Today on Yom Kipur, I’m grateful that Religion News Service chose this fitting day of atonement to post a short interview with American Rabbi, Danya Ruttenberg.    Rabbi Danya has just published a new book, On Repentance and Repair: Making Amends in a Non-Apologetic World, which I’m very keen to read.    Several comments from this short interview struck me.

First, her answer to a question about slavery reparations to African Americans offers some insight into what an ongoing process of reconciliation and dialogue with indigenous Canadians might look like.

Truth-telling is so vital. A robust process of national truth-telling to echo Archbishop Tutu’s (Truth and Reconciliation Commission) where everybody understands what’s been done to Black Americans, not just enslavement, but everything since. We don’t stop until people find changes of the sort this country has never seen.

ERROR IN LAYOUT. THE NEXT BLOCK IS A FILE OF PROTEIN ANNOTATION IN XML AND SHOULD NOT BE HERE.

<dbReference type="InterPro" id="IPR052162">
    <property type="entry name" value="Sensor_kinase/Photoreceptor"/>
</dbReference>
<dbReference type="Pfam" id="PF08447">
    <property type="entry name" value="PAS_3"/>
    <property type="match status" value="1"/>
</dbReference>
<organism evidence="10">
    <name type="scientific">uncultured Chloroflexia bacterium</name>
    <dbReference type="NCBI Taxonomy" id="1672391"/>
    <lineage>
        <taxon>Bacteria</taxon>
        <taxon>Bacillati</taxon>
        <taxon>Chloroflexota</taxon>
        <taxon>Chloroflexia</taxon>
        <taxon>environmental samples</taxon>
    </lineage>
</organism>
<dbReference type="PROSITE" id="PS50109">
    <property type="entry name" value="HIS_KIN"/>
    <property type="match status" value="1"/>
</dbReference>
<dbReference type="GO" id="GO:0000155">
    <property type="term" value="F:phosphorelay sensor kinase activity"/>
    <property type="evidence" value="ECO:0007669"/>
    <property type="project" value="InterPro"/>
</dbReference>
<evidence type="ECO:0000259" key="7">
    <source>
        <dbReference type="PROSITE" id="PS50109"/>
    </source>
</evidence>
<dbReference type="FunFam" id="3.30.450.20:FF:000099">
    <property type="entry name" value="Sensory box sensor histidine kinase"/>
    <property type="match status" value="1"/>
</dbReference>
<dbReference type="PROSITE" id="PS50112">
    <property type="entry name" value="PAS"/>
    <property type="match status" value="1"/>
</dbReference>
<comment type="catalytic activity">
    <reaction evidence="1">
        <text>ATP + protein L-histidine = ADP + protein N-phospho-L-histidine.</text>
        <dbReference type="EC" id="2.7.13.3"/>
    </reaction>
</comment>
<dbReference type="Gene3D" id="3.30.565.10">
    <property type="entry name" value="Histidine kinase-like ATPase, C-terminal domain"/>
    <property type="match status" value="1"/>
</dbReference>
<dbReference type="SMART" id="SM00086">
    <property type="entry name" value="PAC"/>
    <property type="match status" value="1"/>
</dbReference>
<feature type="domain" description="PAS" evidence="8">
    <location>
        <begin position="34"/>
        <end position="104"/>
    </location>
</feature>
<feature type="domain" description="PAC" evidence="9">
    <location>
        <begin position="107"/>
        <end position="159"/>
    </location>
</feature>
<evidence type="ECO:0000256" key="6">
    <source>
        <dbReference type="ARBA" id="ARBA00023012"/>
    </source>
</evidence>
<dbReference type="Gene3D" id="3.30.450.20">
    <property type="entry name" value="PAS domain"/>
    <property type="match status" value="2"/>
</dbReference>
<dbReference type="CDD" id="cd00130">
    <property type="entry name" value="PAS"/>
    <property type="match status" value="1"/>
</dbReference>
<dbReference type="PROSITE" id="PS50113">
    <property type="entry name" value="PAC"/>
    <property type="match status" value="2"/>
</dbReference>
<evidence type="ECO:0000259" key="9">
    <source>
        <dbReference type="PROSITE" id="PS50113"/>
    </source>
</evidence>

Also, her comment about repentance as a kind of self-care, as in healing of the soul/self, is helpful in terms of better understanding how repentance and atonement help us better inhabit the image of God, the self that God wants us to be.

If you’re causing harm, something’s off with you. You’re not aligned with your integrity, your values, your highest self. This is a chance to say, “Hey self, you’re not acting like the person I know you to be. You’re not listening to the voices inside talking about who you can really be. Are you so stressed out you’re not paying attention to other people? How do you get back to wholeness? The work of teshuva (the Hebrew word for “return” or “repentance”) is an opportunity to grow into the person you could be. That’s an amazing opportunity.

I’ve got the book on order, more here soon.